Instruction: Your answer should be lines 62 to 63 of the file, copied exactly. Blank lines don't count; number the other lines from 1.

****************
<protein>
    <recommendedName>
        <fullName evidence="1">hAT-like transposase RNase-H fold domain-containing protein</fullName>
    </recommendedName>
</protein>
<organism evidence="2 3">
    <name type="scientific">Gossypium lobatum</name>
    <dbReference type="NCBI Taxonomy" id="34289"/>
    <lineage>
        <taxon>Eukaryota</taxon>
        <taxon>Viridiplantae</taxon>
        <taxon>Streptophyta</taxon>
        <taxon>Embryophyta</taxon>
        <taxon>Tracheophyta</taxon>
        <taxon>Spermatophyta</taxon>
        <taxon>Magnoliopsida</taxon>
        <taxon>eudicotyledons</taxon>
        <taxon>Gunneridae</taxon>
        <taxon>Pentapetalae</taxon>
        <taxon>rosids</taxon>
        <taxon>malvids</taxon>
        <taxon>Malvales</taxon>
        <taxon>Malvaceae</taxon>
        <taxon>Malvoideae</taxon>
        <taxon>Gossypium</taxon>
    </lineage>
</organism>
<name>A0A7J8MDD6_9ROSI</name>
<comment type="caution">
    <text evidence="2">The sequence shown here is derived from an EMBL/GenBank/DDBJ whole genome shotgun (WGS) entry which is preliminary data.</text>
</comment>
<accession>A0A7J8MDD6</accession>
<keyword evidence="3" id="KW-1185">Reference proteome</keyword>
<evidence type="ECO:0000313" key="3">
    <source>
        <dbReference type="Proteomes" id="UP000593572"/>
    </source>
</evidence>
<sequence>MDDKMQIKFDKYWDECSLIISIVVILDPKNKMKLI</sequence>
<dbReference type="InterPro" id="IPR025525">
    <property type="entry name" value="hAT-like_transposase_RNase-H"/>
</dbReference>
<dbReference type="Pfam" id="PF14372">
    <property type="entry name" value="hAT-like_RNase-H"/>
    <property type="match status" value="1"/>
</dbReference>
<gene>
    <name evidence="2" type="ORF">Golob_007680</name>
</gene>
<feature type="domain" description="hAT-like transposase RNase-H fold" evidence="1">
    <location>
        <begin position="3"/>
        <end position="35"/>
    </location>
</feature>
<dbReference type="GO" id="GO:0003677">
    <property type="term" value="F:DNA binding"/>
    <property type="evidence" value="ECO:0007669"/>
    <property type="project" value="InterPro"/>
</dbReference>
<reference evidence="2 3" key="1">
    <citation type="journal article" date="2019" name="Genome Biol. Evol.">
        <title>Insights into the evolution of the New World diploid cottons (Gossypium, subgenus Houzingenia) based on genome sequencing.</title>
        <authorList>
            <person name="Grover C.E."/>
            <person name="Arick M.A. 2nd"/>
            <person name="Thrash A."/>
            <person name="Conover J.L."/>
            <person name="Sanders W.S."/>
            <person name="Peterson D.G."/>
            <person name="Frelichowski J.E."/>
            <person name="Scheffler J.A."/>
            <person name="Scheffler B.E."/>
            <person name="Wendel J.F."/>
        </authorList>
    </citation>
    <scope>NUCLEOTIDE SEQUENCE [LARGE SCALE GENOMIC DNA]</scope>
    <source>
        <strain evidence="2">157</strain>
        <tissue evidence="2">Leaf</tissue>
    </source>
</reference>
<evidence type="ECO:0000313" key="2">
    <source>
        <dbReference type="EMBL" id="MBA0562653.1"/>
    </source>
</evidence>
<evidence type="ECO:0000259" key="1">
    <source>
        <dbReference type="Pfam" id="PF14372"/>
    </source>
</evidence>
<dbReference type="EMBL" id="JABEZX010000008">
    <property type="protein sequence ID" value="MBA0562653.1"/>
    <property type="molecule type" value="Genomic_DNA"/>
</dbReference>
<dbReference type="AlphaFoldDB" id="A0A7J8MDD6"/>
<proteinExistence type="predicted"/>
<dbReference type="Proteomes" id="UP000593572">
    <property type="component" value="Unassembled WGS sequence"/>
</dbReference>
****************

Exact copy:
    <citation type="journal article" date="2019" name="Genome Biol. Evol.">
        <title>Insights into the evolution of the New World diploid cottons (Gossypium, subgenus Houzingenia) based on genome sequencing.</title>